May 17, 2011

In 2008 I was preparing a lecture and I realised I was still thinking of dreaming as an unconscious mental process, and that that was wrong. The minute I threw out the Freudian idea that dreaming is derivative of waking experience was when I could see it for what it probably is – a prediction about waking experience.

REM sleep is antecedent to waking. It occurs in utero. Now, you can’t tell me that’s because you’re trying to get rid of infantile wishes. It means that dreaming has a developmental function. It is also something that occurs relatively late in evolution: if you don’t have a thalamus and cortex, you don’t have REM sleep, despite the fact that it’s a brainstem function.

REM sleep is in the service of brain function that will ultimately lead to waking consciousness. My theory is that dreaming is not a replay of memory. It is a “preplay” of perception.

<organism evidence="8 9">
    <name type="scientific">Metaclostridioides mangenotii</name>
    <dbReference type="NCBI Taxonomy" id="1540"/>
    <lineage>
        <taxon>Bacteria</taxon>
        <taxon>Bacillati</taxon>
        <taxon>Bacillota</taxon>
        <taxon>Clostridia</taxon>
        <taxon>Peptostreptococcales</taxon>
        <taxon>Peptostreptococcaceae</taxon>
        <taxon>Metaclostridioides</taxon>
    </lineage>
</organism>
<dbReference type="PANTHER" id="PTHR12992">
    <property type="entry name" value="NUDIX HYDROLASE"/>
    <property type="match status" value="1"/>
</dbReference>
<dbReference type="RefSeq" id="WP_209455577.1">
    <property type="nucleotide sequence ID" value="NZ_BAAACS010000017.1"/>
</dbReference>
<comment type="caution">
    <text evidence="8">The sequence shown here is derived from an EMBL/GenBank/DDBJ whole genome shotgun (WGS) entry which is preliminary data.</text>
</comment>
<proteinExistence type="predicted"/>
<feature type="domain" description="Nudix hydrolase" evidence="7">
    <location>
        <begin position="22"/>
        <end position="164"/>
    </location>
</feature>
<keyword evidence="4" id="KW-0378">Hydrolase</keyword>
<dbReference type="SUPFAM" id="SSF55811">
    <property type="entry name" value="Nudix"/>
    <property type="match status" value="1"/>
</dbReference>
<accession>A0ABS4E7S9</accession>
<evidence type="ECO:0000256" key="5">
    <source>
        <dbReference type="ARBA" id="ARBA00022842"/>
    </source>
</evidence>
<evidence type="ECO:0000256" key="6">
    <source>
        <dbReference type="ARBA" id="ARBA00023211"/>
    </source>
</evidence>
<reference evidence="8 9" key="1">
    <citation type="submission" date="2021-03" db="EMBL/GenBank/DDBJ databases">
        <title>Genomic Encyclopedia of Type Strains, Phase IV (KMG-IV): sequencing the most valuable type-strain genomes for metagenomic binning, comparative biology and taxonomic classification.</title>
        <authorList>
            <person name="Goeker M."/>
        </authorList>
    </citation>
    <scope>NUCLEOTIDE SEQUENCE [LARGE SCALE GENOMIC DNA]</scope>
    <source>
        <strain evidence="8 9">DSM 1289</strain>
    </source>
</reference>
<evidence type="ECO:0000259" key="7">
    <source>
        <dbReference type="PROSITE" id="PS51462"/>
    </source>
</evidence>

There’s nothing scientific about psychoanalysis, there’s nothing scientific about Sigmund Freud. He didn’t do a single experiment, he didn’t do any direct observation, he used no controls: the guy was out to lunch.

J. Allan Hobson’s scientific experimentation began in childhod, with a soot-filled investigation into the capacity of a chimney to admit Santa Claus. (He discovered that even with the damper open the chimney was far too narrow.) Hobson’s life as an experimentalist has continued through a pioneering career devoted to aligning psychology and biology and to investigating the relationship of dreaming and consciousness.

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